Monthly Archives: May 2013


for Morris C. and Ruth M. G. Cooper

The cubs are all grown, gone their own ways now.
They only saw their father really dance

once, but maybe they learned something, maybe
they believed when he said he never fell,
swearing we mustn’t fall, no matter why.

When we were courting, he’d tell me, “We fell,
we bears, we fell from the sky. Men don’t know.

We fell from the north before they came there.
We lost the knowledge of how to be stars
before ever they found us. We fell once,

long and dreadful, wrenching fire from our limbs.
Dark now, fur is our only remembrance

of the pattern of light and flame streaming
away in the cold wind of our passage.
Dark and dreaded, we dare not fall again,

we dare not forget more.” These words I loved
when he spoke them, as I loved all the dance

of our courtship — spinning beneath the sky,
he’d hold me in his arms and in my eyes
he saw stars, my white flesh reminding him

of the starmother they had left. He kissed
my whiteness for love remembered, not lost;

he gave me stars to wear; he tangled them,
when we were loving, in my hair. I loved
him as well later when I bore his cubs

with all the pain and marvel which attends
the birthbed of such a union. We told

our cubs tales, sang them songs, taught them dances.
Of these, the greatest gift was dance. I loved
them all even when the dance lumbered, slowed;

I loved him as well when he danced alone.
He knew his last dance when it came. His flesh

had burned itself out, his voice was all ash
and grit. No gristle, no growl, he whispered
wildness into the forest, needles, leaves.

A skeleton wearing a rug, he danced
over it, around it and passed it on,

danced alone whispering the tall trees’ names.
If I meant to cry, I’d not have wed him.
He never fell, I swear, he tried to climb

and died with his arms in the branches
of a twisted wind-bowed pine. He was gone

long before the husk tumbled like a cone
battered and frayed to the ground. He had said
years before that he wanted to take trees

with him to the sky, to the stars, when he
left to go home. He would wonder how stars

could dance without trees around them, and then
we would lay together watching the stars
and waving branches late into the night.

He was so painwearied before he danced
that last. I’ll not forget to tell the cubs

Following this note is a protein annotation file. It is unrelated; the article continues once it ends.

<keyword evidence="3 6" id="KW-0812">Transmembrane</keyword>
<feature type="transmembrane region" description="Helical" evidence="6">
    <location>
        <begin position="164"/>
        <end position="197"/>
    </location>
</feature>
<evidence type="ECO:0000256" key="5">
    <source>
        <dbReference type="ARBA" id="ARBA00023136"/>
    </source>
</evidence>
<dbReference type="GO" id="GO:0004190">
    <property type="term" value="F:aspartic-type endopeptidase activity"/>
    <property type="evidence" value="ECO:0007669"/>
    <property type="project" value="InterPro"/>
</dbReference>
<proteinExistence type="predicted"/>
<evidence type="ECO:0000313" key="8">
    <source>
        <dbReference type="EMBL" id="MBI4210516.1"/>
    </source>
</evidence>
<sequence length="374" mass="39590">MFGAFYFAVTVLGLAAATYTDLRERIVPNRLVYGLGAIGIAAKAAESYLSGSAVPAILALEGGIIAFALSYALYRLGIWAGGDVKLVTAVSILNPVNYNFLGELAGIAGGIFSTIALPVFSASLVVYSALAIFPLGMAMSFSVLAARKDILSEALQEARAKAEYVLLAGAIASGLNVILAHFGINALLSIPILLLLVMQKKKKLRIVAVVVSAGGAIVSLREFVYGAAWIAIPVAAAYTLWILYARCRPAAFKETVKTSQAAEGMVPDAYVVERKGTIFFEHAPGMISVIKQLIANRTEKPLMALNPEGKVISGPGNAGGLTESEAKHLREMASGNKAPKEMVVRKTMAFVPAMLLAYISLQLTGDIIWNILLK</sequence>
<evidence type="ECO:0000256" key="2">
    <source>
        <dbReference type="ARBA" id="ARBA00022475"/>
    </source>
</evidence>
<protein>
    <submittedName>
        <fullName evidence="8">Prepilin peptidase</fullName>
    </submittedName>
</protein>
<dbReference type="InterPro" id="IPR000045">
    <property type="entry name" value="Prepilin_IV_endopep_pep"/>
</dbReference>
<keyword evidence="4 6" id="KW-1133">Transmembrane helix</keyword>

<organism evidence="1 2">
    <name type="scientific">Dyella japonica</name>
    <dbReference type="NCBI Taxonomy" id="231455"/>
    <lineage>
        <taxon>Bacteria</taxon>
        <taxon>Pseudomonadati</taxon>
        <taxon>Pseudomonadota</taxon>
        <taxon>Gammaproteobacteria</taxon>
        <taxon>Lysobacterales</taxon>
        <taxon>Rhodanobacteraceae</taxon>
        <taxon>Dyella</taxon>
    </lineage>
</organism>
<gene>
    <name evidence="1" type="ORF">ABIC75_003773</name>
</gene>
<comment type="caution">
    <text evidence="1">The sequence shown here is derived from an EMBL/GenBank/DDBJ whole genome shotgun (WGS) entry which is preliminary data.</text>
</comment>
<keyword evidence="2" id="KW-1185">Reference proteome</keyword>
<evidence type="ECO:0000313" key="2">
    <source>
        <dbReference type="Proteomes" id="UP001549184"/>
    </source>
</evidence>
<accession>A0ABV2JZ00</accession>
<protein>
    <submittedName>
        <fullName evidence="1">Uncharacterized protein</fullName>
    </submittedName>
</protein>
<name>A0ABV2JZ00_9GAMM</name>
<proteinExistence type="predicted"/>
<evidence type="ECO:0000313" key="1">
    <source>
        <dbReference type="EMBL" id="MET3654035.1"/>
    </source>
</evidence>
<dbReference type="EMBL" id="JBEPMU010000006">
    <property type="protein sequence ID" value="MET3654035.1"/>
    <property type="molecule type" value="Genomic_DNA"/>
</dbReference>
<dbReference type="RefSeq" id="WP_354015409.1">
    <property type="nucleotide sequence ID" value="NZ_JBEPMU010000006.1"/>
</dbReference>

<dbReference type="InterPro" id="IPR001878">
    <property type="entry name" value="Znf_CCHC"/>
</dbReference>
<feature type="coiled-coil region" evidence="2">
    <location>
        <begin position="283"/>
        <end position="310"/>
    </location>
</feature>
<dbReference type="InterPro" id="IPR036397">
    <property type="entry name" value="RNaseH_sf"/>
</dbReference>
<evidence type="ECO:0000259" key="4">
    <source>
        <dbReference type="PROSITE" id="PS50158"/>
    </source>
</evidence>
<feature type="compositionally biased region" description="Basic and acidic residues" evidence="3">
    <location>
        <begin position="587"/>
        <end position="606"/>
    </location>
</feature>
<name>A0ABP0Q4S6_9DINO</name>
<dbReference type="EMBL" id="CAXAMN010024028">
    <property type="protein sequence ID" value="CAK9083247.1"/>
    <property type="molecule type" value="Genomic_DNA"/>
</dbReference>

what words he left. He grunted that the stars
were vast, the stars were leaning over him.
I looked, and when I looked back he had grasped

the treetrunk. He could hardly stand. I could
hardly hear him. He said something about

his mother, then a great glistening tongue
licking and licking at his weary mind.
I looked away again, into the dark,

the formless dark between the stars, then heard
and felt the sigh before the breaking branch.

BEARBRIDE (Bear Poems, 2)

When I first saw you,
in the starless dark at summer’s beginning
(shadow, stubble, and eyes),
this was not what I then dreamt.

I dreamt Beauty’s Beast,
transformed through the fingertip power of love.
Seeing your kindness, I
forgot the story went on.

When you turned you back,
padding furred and black into the night, I knew
some other time would come
without my following you.

So I waited well,
without understanding what was left to fear,
turning myself back to dance,
hair swirling in other’s eyes.

Now, you have returned.
Now, I am a foolish virgin, unprepared
for the grimace and grunt,
for the wild light in your eyes,

for your clawtipped reach.
I had not thought of what all that weight would mean.
I had not thought, not dreamt
of a dark beast untransformed.

As grass bends beneath
your broad belly, a fluted frightened mewling
escapes my tongue, my throat
liquid sound twined in itself.

I had not known I
was such a child to still be afraid of dark.
Perhaps we always are.
It seems more than I can do,

to reach to touch you
willingly, love you in whom I believed not.
I back into branches,
forest holding me under

the leafed canopy
where I await the kiss of your ungroomed mouth.
The transformation is
unexpected, unforeseen.

My flesh veiled with fur,
my touch newly weighty, my gown torn. I grow
dark, darker, exhaling
a breath thicker than red wine,
the glass of my hand shattered.

BEARGLANCE (Bear Poems, 1)

No one would have believed her. That was fine
because she wasn’t telling anyone.
There was no one to tell.

Where would she have looked for someone to tell?
Nearest town was about a two hour drive;
nearest neighbor an hour.

Youngest daughter of a farm family
backed up against the edge of God-knows-where,
she had long ago learned

to keep anything to herself that was
unexpected and not a disaster.
She, for a while, thought

they knew, and silently tolerated
her nightly climb down the fast growing pines
of the tall dark windbreak.

Later she decided they didn’t know,
and wouldn’t guess because none of them would
or could have thought of it.

The first time he came by,
she hung back under the trees, in shadow.
It was no use. She still knew he saw her.

They just looked at each other for a while,
then he turned his back and left, across fields
and into the forest.


Texts flying.
So many
all at once.
I look up.
Where am I?
Thru whispers
of hospice,
the dog walked me.